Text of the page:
Q Data USA

Q Data USA is focused on helping clients to achieve not only their short-term goals, but to ensure that they reach beyond their long-term expectations. A member of The Business Maturity Group (TBMG), Q Data’s expertise is with SAP’s set of new breed modules in the supply chain space. Q Data leverages its Supply Chain Extended Solutions, or ES+, to take clients’ operations to a new level of visibility. 

“We look to provide added value to clients in the supply chain space, and in particular the SAP space,” says Kevin Wilson, Q Data’s ES+ practice lead. “If clients have SAP, we can implement these supply chain extended modules to cover parts of their business that hadn’t been adequately explored before.”

Wilson says his company strives to design valued-added solutions that make significant impacts on clients’ organizations. The extended supply chain solutions work in concert with the clients’ processes to increase agility in the management of their flow of goods and/or services. This additional dexterity helps the client react quickly to dynamic global conditions and make decisions more expeditiously, preparing them to aggressively compete in an ever-changing economic environment.

ES+, or Supply Chain Extended Solutions, is Q Data’s initiative in the supply chain area. This initiative is an effort to enable companies to adopt standard, out-of-the-box solutions and to leverage the power of cross system process integration. Cross system process integration (i.e., systems sharing data among themselves seamlessly) is only available when one vendor is providing the end-to-end solution.

Since SAP has more than 40 years of digital experience managing supply chain business processes, there is significant groundwork to be quickly accessed by combining their solutions. Companies can leverage the advantages of adopting a single end-to-end supply chain solution by implementing SAP’s standard modules with an ES+ methodology because integration far outweighs the singular benefits of stringing together best-of-breed solutions. Wilson adheres to the premise that “integration is better than interfacing.”

Solutions that the ES+ initiative covers include: SAP ECC, SAP eWM, SAP TM, SAP EM, SAP GTS, SAP SNC, SAP AII/OER and SAP GBT. ECC, or Enterprise Core Component, is strong in sales and billing, while eWM, or Extended Warehouse Management, handles complexities needed to manage warehouse processes effectively. TM, or Transportation Management, allows for planning and optimization of deliveries from origin to destination in the right amount, to the right customer, at the right time and in the right condition.

SAP EM, or Event Management, provides visibility to business processes, uncovering exceptions and/or opportunities when planned events are evaluated against actual execution. GTS, or Global Trade Services, handles all the regulatory requirements needed for foreign trade orders. SNC, or Supplier Network Collaboration, provides a portal into the procurement process for suppliers. If the suppliers do not have EDI, SNC allows them to log in and be part of an efficient PTP process.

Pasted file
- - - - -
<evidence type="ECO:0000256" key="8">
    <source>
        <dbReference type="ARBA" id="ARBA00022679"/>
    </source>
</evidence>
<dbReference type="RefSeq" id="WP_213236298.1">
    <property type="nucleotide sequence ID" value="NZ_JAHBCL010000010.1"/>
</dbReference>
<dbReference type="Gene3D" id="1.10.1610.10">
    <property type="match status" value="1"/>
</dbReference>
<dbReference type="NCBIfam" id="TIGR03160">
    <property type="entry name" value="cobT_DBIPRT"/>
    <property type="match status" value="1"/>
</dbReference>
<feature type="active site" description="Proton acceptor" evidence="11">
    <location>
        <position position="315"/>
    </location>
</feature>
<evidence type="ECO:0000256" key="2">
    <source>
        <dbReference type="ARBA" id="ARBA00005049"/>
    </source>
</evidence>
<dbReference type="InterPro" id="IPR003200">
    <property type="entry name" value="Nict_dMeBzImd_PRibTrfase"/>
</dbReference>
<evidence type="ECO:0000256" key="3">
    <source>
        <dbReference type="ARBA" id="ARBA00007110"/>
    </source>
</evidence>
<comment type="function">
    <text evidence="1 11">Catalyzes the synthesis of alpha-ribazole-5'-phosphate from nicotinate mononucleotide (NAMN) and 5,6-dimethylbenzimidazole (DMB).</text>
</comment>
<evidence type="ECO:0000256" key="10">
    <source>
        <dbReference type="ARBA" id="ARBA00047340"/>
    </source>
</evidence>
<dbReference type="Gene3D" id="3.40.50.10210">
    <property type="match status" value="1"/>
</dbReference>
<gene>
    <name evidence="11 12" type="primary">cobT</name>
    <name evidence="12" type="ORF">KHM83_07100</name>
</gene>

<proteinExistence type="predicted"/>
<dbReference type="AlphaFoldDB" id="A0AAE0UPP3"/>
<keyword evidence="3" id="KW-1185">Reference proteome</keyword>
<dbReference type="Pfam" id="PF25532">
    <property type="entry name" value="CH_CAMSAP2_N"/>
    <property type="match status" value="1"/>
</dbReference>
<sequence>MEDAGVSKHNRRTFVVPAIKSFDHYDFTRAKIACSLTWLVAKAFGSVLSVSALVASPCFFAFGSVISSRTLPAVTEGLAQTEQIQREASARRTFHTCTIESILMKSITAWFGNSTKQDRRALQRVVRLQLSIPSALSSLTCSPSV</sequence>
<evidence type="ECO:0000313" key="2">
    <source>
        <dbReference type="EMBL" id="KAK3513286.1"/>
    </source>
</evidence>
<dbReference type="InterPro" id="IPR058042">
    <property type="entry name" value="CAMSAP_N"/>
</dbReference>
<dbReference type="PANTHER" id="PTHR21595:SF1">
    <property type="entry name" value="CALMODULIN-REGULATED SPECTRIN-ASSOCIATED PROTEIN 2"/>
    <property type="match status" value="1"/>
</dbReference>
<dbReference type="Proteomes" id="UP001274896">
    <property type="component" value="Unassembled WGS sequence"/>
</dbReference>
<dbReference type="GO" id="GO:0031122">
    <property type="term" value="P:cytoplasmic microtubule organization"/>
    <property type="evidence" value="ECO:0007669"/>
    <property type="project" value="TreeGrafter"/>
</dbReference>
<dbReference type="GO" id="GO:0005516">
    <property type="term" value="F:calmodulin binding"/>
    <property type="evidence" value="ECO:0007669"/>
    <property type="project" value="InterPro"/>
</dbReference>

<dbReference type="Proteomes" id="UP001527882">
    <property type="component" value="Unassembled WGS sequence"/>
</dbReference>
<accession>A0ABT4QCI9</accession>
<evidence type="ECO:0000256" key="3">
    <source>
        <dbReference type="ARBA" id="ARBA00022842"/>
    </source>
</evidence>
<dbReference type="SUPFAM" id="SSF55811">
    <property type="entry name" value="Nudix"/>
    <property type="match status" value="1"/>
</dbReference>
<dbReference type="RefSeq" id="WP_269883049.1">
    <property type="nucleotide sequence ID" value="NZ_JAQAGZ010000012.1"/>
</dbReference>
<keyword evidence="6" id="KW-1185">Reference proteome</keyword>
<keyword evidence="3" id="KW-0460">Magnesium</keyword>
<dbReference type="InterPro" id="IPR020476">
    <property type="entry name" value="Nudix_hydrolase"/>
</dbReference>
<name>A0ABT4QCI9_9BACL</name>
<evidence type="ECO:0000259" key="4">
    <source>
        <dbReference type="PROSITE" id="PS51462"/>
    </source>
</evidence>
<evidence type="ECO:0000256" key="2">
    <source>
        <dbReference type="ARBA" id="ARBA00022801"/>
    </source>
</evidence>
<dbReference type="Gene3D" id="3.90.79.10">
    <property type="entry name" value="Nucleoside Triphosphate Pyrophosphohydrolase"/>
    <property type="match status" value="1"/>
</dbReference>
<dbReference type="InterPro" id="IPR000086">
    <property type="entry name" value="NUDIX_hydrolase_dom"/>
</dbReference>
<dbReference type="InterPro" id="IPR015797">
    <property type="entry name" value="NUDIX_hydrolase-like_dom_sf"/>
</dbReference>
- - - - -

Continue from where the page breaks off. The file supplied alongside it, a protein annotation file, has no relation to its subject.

AII/OER, or Auto-ID Infrastructure and Object Event Repository, is the basis for Serialized Track and Trace where AII allows for the capture of serialized information and merges it with business data. OER provides the track and trace details for those serialized items. Finally, GBT, or Global Batch Traceability, allows viewing of batch genealogy to provide a fast way to trace the impact, or distribution record, of a known issue for a particular batch.

“These modules allow you to specify what you want to have happen, determine what is actually happening, then compare your plans to reality, allowing you to resolve bottlenecks and smooth out issues in the supply chain,” SAP consultant Elizabeth Vail explains.

Moving Parts

With the emphasis SAP is placing on its new TM module, designed to seamlessly integrate with its EM module, companies can capture more in-depth information about their shipments, allowing them to make better decisions. These decisions will have a positive effect on their long-term future, permitting them to grow more maturely and efficiently than they had envisioned.

“If a client is going to implement these solutions, they need to understand the supply chain in their industry, the solution components they have been given and how they help with the supply chain process,” Wilson says. “It takes knowledge and experience to understand how individual supply chain elements relate to one another and how a good implementation with sound integration can make the supply chain process more fluid.”